A new look at domestication: the role of oxytocin in wolves’ and dogs’ social relationships with conspecific and human partners (WWTF CS15-018).

Sarah Marshall-Pescini 11,2, Friederike Range1,2, Tobias Deschner3

1Comparative Cognition, Messerli Research Institute, University of Veterinary Medicine, Vienna, Medical University of Vienna, University of Vienna, Vienna, Austria

2Wolf Science Centre Vienna

3Max Planck Institute for Evolutionary Anthropology

Oxytocin (OT) has been suggested as a key player in the process of dog domestication. In fact OT has been linked to increased tolerance and reduced fear and aggression, as well as enhanced social cognition and attachment: All elements thought to have changed during domestication.

In this project, combining expertise in comparative psychology and behavioral endocrinology, we will assess the role of OT in dog domestication by investigating its role in dogs’ & wolves’ relationships both with their conspecific and human partners. Importantly, by working at the Wolf Science Centre we will be able to compare wolves and dogs raised and kept in the same manner and that have developed a variety of qualitatively different relationships both with humans and conspecifics.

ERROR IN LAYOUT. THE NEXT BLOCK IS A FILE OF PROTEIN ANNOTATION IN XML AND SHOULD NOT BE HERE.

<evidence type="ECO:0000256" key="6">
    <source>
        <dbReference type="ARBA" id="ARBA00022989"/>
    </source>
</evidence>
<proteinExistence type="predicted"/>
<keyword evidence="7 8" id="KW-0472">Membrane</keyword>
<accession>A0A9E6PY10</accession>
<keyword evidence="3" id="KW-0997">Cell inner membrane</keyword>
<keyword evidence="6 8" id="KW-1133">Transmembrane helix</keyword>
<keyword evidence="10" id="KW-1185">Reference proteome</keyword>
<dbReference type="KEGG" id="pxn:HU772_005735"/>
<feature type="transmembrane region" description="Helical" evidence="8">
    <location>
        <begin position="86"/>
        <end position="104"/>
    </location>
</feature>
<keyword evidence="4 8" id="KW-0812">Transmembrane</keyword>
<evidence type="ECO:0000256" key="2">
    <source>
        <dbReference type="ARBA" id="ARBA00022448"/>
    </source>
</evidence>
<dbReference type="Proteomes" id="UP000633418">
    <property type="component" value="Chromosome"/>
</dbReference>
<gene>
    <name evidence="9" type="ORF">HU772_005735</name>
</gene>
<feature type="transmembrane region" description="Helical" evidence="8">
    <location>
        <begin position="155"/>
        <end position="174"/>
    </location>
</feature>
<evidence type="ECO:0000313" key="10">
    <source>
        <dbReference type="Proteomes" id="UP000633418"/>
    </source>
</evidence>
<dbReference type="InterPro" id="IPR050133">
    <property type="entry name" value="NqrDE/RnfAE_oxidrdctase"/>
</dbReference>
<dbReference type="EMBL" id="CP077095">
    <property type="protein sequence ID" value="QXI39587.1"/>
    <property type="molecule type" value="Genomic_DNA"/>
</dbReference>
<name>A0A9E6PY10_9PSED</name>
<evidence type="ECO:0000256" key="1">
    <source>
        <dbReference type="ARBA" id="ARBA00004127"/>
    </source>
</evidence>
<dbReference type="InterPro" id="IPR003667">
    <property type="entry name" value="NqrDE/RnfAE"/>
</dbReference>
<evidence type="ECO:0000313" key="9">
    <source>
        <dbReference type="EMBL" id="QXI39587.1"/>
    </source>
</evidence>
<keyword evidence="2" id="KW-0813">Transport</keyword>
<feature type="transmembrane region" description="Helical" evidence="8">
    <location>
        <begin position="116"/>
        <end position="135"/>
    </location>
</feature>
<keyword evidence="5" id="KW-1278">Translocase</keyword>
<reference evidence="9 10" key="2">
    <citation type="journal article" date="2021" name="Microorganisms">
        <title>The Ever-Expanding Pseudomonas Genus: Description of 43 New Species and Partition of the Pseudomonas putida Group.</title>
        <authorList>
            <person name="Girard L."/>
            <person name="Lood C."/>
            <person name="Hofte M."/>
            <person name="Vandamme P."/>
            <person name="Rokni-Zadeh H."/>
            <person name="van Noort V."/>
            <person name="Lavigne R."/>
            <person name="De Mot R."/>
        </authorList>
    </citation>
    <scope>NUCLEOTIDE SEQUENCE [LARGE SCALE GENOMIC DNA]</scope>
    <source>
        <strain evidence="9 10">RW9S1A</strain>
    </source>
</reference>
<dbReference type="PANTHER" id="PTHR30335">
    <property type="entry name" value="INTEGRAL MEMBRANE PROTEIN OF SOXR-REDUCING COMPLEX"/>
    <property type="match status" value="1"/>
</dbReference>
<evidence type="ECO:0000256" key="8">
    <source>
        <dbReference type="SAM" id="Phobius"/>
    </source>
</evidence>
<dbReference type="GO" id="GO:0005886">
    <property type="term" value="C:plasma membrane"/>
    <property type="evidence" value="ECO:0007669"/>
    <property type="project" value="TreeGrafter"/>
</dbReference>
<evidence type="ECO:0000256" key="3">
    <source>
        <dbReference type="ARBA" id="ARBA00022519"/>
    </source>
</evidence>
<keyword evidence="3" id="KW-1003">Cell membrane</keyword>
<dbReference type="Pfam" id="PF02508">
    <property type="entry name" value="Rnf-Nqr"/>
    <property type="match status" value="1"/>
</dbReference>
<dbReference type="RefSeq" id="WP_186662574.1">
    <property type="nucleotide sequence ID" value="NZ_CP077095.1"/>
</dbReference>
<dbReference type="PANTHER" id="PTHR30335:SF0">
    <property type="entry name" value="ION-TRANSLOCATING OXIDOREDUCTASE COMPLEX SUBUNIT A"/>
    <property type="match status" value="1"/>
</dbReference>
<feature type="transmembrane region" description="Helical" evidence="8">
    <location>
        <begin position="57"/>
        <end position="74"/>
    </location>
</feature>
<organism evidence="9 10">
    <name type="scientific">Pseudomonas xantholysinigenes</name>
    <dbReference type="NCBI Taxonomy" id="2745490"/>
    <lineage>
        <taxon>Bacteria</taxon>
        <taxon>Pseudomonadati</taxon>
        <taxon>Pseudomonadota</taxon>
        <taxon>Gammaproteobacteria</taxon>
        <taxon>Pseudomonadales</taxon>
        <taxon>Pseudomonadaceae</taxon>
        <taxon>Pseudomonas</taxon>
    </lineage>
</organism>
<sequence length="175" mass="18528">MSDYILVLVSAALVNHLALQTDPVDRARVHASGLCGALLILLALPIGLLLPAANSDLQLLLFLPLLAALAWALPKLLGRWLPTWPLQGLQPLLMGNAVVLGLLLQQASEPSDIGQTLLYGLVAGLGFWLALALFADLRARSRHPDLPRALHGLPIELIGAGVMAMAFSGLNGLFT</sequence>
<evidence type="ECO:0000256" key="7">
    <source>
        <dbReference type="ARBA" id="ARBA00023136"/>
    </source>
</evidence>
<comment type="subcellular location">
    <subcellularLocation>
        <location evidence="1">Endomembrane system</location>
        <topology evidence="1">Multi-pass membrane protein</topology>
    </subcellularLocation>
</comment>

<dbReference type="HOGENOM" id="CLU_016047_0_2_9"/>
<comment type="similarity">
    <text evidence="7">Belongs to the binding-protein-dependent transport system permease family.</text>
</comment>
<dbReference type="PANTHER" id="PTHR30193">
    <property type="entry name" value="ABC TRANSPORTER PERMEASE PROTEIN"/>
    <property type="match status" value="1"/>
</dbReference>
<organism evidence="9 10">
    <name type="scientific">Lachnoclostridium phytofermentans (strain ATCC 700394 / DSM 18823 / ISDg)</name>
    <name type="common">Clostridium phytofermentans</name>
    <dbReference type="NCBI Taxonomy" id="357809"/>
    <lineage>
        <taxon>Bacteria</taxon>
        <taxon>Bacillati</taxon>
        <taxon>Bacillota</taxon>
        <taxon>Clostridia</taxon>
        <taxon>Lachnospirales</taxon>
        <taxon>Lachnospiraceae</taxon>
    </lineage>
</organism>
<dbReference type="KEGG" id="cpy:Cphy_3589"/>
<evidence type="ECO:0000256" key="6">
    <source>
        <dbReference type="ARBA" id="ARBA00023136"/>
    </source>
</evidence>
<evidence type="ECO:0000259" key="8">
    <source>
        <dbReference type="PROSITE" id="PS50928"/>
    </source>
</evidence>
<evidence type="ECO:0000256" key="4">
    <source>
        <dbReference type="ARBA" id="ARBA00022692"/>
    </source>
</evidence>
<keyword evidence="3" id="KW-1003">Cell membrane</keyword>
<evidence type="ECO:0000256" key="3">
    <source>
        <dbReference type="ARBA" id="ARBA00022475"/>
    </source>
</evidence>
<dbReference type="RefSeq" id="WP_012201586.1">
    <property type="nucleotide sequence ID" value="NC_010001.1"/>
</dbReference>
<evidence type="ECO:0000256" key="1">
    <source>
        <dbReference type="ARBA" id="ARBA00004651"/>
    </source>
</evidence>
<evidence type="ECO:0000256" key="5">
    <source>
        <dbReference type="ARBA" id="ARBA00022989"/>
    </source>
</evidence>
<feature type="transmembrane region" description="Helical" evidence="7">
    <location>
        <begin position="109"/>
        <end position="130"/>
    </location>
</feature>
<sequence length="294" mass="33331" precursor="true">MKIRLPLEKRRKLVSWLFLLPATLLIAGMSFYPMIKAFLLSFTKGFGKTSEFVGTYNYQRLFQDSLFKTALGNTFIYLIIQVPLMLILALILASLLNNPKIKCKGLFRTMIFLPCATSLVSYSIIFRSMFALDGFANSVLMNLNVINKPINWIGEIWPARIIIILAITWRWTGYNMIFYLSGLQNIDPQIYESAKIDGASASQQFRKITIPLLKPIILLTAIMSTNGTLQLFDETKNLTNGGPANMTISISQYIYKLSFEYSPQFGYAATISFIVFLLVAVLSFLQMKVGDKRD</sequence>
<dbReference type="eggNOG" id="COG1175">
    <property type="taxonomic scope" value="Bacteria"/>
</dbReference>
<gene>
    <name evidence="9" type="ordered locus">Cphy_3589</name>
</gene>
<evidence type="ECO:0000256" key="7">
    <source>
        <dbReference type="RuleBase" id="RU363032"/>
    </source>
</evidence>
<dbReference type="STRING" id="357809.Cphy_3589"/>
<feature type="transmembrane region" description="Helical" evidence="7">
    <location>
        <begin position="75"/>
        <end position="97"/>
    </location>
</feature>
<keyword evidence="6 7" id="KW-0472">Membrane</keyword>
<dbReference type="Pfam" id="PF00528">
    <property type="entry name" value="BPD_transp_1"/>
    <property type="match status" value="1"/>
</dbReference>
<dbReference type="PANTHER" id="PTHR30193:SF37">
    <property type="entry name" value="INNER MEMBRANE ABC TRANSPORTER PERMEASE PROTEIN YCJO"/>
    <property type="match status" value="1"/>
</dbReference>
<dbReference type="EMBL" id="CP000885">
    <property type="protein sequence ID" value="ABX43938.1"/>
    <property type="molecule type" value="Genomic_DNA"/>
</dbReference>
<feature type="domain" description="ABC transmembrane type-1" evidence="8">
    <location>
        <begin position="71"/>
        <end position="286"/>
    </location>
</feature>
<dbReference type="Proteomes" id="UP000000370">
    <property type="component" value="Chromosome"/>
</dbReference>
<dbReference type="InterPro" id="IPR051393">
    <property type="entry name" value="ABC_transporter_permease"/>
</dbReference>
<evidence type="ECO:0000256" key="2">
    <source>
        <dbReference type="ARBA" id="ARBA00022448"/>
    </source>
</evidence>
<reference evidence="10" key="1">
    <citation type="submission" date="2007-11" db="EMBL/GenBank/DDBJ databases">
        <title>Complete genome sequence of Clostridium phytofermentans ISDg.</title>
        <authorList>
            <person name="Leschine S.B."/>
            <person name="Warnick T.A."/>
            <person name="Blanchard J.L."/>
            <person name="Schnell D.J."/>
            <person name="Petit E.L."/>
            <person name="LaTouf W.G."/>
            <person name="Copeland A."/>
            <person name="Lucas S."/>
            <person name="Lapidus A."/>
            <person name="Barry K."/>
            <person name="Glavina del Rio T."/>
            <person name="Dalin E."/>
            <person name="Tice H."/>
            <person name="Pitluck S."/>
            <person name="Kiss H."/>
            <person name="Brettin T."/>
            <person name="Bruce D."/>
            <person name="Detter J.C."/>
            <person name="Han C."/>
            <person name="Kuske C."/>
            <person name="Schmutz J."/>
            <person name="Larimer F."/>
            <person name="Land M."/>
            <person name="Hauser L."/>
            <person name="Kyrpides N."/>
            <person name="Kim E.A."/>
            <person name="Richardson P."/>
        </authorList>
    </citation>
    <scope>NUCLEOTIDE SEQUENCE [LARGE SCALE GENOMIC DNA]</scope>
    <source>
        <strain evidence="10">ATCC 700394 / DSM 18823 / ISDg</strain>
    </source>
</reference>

We will use measures of OT release (in urine and saliva) and also OT administration paradigms (intranasal spray). In the current project we use observational methods to evaluate relationship quality between individuals in the pack.

Having established the relationship quality between individuals similarly we assess the quality between the wolf and dogs’ social bonds with different people and assess whether the quality of the bond is reflected in the OT levels during specific social and cooperation tasks.

Overall the project will assess if OT has played a significant role in the evolution of dogs’ bond to humans.


Funded by

Vienna Science and Technology Fund WWTF